Notes: Purple Pitcher Plant is not indigenous to the Garden but it is to Wirth Park where the Garden is located. Eloise Butler's records show that it was the very first species she transplanted to the Garden when she brought in two plants on April 29, 1907 from Mahtomedi MN; later the same Spring more plants came from White Bear Lake. To illustrate how difficult it is to have a transplant survive for the long-term, we need only look at the planting record of Eloise and her successor Martha Crone. Eloise was Curator from 1907 to the beginning of 1933 and she brought in pitcher plants in every year except 1908, '10, '11' and '17. Martha Crone planted every year from 1933 - 1938; 1947 - 1950, and 1955-56. Later Curators have not attempted to establish it.
Purple Pitcher Plant is found throughout the lower Canadian Provinces, and most of the eastern half of the United States. Within Minnesota distribution is concentrated in the counties NE of a line from Washington County in the metro area, northwest to Norman County.
Eloise Butler wrote of the Pitcher Plant: “A fly seldom escapes from one of these leaf traps when she visits it for a sip of water. For, if she succeeds in crawling up the inner slippery surface, she will encounter a margin of stiff, downward pointing hairs that will hinder further progress. As the insects decay, they are absorbed. In this way the plants obtain the nitrogenous food, more or less necessary for all plants, as shown by the use of fertilizers. But what is novel about the insectivorous plants is that they capture living insects. They can thereby get a living from poorer soil and with feebler roots than can other plants. The flower also has a striking appearance. The calyx is dark red purple. The fiddle-shaped petals of rich wine color are folded over a genuine umbrella - the stigma of the pistil, which not only serves the usual purpose of pollination, but also keeps the pollen and nectar dry - an umbrella in use long before man thought of making one.” Published in the Minneapolis Sunday Tribune June 18, 1911.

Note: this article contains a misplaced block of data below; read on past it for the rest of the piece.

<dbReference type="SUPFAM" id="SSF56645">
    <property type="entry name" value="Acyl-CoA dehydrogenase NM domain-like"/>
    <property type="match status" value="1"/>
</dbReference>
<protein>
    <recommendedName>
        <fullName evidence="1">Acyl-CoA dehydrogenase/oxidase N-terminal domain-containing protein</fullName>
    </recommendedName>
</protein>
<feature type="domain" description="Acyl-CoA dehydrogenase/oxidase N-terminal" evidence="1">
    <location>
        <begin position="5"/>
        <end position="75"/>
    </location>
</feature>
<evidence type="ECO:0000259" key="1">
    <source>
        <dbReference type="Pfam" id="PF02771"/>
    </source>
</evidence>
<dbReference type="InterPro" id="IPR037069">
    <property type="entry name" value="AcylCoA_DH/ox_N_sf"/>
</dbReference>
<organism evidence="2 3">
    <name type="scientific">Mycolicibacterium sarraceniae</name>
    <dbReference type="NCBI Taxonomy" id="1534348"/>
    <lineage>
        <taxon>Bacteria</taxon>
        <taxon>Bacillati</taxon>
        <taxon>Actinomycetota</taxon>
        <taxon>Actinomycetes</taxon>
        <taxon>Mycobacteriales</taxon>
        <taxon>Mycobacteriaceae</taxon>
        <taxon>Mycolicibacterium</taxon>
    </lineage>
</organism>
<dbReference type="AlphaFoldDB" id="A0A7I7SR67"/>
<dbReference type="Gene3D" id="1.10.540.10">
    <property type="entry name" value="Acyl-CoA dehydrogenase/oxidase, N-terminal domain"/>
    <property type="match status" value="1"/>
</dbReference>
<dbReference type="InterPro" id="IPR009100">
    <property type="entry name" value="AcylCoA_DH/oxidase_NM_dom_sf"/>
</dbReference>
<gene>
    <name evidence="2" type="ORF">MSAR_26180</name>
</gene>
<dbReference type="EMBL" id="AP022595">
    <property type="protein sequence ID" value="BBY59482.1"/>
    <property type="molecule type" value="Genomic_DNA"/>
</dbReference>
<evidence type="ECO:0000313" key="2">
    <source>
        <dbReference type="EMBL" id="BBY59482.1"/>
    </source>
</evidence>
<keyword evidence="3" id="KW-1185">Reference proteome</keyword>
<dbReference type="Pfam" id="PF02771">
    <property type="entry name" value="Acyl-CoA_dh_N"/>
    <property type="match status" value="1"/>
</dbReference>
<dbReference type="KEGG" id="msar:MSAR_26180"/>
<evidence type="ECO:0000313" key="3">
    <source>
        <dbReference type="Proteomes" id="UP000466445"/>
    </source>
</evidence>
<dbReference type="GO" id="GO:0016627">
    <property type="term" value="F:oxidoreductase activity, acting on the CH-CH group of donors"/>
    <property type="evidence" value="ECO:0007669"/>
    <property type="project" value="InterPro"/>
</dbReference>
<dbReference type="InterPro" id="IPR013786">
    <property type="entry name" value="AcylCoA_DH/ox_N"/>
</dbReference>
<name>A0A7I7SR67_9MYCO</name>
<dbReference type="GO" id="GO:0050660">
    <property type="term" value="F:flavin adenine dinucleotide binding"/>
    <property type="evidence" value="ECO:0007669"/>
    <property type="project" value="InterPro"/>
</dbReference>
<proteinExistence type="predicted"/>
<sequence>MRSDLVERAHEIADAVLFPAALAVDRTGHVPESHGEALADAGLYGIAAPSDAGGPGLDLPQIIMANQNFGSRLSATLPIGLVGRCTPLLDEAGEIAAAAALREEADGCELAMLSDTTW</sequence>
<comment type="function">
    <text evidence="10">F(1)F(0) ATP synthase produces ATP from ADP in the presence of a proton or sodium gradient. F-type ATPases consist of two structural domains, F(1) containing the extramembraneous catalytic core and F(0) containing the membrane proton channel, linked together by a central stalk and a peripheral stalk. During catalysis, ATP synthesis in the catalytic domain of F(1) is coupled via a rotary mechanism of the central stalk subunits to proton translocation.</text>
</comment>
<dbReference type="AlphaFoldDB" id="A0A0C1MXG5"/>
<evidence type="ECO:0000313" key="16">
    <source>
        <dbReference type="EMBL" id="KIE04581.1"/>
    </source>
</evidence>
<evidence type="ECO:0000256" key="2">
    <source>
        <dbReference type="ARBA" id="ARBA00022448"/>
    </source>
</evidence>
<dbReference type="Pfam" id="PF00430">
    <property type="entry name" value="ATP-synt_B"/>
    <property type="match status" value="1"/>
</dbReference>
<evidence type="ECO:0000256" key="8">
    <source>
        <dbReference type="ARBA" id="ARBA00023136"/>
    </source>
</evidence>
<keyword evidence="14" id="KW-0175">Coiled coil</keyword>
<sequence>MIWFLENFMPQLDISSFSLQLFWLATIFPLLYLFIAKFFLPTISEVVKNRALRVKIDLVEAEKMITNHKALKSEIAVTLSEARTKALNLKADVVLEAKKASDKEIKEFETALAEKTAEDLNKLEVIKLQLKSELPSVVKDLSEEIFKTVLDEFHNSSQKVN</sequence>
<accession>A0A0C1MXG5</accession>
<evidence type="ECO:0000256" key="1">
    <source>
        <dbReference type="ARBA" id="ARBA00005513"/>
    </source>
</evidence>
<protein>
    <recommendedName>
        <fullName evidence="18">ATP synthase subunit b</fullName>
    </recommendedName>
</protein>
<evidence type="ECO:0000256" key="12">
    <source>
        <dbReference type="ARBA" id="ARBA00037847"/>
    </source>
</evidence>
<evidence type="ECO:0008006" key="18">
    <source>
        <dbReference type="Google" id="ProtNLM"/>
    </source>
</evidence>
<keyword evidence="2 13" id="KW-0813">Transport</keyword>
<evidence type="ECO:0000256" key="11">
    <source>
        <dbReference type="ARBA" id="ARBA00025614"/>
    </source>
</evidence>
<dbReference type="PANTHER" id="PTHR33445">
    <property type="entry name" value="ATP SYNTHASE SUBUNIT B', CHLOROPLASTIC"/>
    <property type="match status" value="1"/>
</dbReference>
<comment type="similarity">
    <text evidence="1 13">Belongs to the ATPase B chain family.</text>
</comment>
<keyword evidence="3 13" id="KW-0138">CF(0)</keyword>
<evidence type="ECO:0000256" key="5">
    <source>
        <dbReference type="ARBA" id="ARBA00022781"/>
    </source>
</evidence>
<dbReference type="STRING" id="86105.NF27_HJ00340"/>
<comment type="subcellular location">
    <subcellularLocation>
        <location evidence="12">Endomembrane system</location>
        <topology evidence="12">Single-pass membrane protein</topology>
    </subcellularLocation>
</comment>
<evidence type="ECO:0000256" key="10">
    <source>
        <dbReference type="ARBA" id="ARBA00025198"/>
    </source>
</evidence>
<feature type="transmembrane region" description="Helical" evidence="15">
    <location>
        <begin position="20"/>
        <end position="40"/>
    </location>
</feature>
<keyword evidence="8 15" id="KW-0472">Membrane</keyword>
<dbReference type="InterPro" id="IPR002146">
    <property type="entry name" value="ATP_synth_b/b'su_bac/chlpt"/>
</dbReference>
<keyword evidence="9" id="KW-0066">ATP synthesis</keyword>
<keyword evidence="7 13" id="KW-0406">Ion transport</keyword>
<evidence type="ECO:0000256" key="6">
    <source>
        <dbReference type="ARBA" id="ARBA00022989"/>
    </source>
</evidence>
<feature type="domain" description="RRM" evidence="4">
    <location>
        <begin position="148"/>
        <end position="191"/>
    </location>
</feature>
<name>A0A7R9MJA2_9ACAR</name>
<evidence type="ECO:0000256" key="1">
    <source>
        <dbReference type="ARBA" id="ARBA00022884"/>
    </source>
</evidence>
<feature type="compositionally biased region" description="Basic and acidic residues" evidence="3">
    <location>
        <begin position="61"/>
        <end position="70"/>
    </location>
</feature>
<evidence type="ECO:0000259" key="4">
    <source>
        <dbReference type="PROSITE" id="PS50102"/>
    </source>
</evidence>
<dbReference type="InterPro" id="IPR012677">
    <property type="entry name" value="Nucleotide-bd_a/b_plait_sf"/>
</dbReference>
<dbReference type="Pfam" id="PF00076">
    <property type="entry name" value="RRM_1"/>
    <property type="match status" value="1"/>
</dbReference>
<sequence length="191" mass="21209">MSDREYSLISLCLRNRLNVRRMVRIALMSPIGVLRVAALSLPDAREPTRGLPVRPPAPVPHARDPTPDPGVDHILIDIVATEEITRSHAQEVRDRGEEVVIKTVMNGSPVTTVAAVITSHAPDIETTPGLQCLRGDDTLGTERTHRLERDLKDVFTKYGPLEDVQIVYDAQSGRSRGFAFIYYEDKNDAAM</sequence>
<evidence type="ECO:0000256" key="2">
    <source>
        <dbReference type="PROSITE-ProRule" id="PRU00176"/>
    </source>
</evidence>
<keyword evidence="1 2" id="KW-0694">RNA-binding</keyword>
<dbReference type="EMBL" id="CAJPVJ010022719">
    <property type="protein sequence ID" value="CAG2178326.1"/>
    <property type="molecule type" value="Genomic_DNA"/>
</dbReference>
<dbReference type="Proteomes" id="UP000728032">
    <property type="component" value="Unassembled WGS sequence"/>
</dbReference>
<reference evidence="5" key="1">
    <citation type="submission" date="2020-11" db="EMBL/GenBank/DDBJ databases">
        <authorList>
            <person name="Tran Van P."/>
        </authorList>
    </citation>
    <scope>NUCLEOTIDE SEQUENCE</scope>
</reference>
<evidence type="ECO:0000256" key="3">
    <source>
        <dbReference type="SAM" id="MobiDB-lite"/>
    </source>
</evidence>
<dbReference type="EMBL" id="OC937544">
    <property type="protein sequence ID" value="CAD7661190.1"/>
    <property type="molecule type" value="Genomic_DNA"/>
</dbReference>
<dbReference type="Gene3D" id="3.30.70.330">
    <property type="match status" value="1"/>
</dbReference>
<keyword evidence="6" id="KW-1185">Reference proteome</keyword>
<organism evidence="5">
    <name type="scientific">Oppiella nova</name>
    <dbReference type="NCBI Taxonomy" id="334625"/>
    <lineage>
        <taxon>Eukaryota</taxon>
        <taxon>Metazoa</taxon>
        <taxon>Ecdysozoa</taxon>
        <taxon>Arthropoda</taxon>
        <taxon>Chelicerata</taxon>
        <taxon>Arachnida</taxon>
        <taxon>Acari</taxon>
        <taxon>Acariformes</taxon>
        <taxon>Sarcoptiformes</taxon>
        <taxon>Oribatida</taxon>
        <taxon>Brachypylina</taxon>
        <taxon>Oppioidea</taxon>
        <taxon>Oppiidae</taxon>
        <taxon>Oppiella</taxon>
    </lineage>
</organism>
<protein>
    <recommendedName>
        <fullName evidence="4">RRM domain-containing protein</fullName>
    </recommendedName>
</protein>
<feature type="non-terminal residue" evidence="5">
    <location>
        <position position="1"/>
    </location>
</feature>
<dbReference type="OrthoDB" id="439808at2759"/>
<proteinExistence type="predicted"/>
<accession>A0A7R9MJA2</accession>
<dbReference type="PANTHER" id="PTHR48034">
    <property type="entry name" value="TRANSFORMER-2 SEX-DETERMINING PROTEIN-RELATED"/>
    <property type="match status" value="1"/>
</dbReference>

Eloise also once wrote of finding the plant in a strange environment. “On an unwooded hill was a spring surrounded by pitcher plants in full flower and all the different Cypripediums again. I had never seen pitcher plants in such a situation before. The soil was peculiar -- a fine gray colored clay, seemingly intermixed with sand.” Finding the White Cypripedium from Annals of the Wild Life Reserve, May 1914
References: Plant characteristics are generally from sources 1A, 32, W2, W3, W7 & W8 plus others as specifically applied. Distribution principally from W1, W2 and 28C. Planting history generally from 1, 4 & 4a. Other sources by specific reference. See Reference List for details.
Identification booklet for most of the flowering forbs and small flowering shrubs of the Eloise Butler Wildflower Garden. Details Here.
Friends of the Wild Flower Garden, Inc. Text and photos are by G. D. Bebeau unless otherwise credited. "www.friendsofthewildflowergarden.org"